Q16. If the United States Mint changes the buffalo design to another image, the United States Mint could insert a privy mark of a buffalo on the new design to connect it to the American Buffalo series.

    If the United States Mint replaces the buffalo design on the American Buffalo Gold Proof Coin, do you think they should use a buffalo privy mark?

    Q17. The United States Mint is also considering introducing different options of American Buffalo 24K Gold Coins in addition to the current 1 oz. Proof Coin. For instance, an uncirculated coin and/or fractionals (e.g., 1/2 oz., 1/4 oz., and 1/10 oz. coins) could be offered in addition to the 1 oz. Proof Coin. Note: Regardless of which design is chosen for the 1 oz. Proof Coin, the designs for these other options would be the same as the American Buffalo 24K 1 oz. Proof Coin.

  10. Zaz says

    Please, please vote to bring back the buffalo fractionals for the 100th. The 1/4 oz is as close as you can get to the original nickel. Loved the offering in ’08.

  11. Leo S. says

    Off Topic

    Just recieved the Alice Paul coins and if mine are any example the Mint has done a Great Job with the quality of these coins.

  12. Eric The Red says

    I would like to see 100th Anniversary of American Buffalo 2013 24K Gold Coins offered in fractionals 1/2 oz. 1/4 oz., and 1/10 oz. It is much lighter on the wallet when buying coins to add to the kids collections.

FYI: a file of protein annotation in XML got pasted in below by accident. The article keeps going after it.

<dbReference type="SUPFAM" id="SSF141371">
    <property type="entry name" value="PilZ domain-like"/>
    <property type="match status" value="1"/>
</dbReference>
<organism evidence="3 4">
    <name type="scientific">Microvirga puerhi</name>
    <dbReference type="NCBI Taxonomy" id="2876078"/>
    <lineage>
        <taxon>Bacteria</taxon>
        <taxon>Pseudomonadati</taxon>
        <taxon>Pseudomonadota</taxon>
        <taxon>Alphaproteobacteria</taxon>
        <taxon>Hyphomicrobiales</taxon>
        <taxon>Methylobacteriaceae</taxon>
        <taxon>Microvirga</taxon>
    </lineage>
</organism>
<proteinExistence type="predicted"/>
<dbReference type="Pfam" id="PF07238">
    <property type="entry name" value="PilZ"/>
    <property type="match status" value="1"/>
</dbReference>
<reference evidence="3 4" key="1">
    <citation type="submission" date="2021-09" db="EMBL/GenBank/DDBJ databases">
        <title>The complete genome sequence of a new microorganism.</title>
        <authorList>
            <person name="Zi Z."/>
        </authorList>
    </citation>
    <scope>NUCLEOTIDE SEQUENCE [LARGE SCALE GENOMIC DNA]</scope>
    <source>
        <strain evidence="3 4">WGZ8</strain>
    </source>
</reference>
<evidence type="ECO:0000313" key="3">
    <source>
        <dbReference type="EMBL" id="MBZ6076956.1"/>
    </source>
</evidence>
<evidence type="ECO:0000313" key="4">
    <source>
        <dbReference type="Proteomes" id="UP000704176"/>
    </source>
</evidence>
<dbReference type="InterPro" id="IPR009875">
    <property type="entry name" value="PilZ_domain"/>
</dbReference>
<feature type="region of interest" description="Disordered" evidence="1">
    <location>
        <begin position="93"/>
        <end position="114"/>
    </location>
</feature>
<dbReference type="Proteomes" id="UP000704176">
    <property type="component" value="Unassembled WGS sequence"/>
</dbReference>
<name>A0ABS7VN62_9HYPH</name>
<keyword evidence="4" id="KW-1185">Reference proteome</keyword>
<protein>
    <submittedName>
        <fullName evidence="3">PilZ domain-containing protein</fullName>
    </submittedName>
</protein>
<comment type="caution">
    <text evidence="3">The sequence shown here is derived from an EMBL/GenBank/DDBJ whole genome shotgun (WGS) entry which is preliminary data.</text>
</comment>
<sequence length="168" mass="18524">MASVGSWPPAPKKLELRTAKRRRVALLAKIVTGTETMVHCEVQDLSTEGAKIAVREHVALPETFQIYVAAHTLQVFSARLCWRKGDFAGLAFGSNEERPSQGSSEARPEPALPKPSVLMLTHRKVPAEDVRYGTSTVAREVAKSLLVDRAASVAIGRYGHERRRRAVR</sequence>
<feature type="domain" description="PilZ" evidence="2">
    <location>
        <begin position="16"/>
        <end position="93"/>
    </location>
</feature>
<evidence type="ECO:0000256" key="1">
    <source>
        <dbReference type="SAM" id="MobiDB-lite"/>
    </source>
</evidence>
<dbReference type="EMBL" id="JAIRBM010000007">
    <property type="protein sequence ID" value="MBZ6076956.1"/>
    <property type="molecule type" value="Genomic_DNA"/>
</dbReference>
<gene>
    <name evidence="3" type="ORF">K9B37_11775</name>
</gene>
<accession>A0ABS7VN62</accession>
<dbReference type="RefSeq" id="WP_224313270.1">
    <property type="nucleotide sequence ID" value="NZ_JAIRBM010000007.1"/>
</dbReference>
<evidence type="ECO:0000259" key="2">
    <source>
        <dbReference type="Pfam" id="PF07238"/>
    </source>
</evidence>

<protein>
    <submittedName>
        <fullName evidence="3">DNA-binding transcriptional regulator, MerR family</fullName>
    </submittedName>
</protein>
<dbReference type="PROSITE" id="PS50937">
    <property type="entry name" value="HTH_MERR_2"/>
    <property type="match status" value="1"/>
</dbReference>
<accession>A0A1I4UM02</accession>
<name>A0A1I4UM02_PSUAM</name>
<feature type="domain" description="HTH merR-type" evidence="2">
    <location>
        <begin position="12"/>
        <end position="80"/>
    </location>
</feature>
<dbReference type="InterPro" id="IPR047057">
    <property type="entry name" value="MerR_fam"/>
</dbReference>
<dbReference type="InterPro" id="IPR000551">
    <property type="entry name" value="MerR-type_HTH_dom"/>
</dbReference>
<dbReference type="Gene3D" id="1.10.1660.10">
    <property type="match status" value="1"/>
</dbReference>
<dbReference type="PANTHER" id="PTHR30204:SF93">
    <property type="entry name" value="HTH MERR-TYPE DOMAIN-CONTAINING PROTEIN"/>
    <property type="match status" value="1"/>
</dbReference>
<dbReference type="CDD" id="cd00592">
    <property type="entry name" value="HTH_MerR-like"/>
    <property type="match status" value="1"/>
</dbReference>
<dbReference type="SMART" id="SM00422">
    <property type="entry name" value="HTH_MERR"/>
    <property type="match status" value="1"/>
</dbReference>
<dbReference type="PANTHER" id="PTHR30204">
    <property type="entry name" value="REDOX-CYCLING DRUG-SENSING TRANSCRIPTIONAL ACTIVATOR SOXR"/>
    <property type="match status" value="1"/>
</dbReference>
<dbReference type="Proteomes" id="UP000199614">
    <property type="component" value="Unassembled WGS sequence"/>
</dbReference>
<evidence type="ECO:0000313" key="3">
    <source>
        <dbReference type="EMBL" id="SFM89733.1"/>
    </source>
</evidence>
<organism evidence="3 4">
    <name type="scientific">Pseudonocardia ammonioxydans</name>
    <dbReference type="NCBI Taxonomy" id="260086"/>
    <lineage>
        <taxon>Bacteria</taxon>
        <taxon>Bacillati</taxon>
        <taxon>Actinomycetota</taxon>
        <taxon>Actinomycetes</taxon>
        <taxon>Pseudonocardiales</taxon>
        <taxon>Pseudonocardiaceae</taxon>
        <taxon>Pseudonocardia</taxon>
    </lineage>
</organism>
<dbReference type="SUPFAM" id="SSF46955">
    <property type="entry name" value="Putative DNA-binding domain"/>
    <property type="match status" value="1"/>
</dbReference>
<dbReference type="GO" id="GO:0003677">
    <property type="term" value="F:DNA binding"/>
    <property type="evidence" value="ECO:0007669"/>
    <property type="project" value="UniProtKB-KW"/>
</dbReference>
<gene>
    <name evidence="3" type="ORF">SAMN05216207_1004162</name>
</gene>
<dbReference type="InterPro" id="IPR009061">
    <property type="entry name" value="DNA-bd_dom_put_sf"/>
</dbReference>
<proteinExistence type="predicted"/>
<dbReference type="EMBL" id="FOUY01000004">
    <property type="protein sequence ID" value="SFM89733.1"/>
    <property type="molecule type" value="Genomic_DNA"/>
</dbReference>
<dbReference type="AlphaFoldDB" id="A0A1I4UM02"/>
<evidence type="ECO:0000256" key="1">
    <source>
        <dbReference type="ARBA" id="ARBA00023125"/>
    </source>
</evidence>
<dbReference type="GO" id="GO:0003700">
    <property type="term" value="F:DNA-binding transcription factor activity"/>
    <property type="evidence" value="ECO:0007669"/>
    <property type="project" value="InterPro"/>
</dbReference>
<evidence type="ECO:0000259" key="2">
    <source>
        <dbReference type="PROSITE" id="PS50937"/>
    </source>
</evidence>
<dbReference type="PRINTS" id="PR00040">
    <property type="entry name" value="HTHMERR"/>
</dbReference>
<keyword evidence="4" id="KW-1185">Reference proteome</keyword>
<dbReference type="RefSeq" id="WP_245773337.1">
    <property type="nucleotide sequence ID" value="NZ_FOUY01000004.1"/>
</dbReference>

13. Ikaika says

    I wonder if the US mint will offer financing for the gold buffalo set? At $4000 not many can purchase this set.

  14. Tom says

    The Buffalo design is great, but I would love to see an annual design change. If there is one thing we bullion investors/collectors love it is regular design changes (Wildlife, Pandas, Kookaburras, etc.). I wondered if the mint had the authority to change the design, so I went back and read the Presidential $1 Coin Act of 2005 and confirmed that the mint does indeed have the authority to change the obverse and reverse designs so long as the first year of issuance was the current Fraser design.

    A privy mark of a buffalo to tie it to the buffalo series? Really? Privy marks are so dumb that the lack of one on US bullion has been something I have been proud of to this point. Please, no.

    I have not been a collector of the buffalo proofs simply because I am more of a gold investor and not a gold collector, so I invest in Buffalo and Eagle bullion as close to spot as I can buy it. But, if the mint starts offering a gold bullion option with a changing annual design, I would definitely become a gold proof collector.

  15. Two Cents says

    I would be in favor of a Reverse Type II Buffalo gold to go along with the current Reverse Type I. The difference is subtle, but noticeable to collectors.

    As for other changes to the Buffalo/Indian design in subsequent years, I suggest that the US Mint uses pattern or proposed designs for the Buffalo Nickel that were not used. Then collectors could see what might have been if other designs were selected back in 1913.

    It would seem odd not to have a buffalo as the main element on a so-called American Buffalo gold coin — a small privy mark of a mini-buffalo would not cut it.

  16. William says

    Give us a beautiful gold Indian head coin to go with the Buffalo…

    Call the pairing a “western heritage” set.

    Wild Bill

  17. Tom says

    Off Topic…silver hit intraday low of $31.83 today; guessing it would have to drop to about $30 before the mint would consider repricing back downward.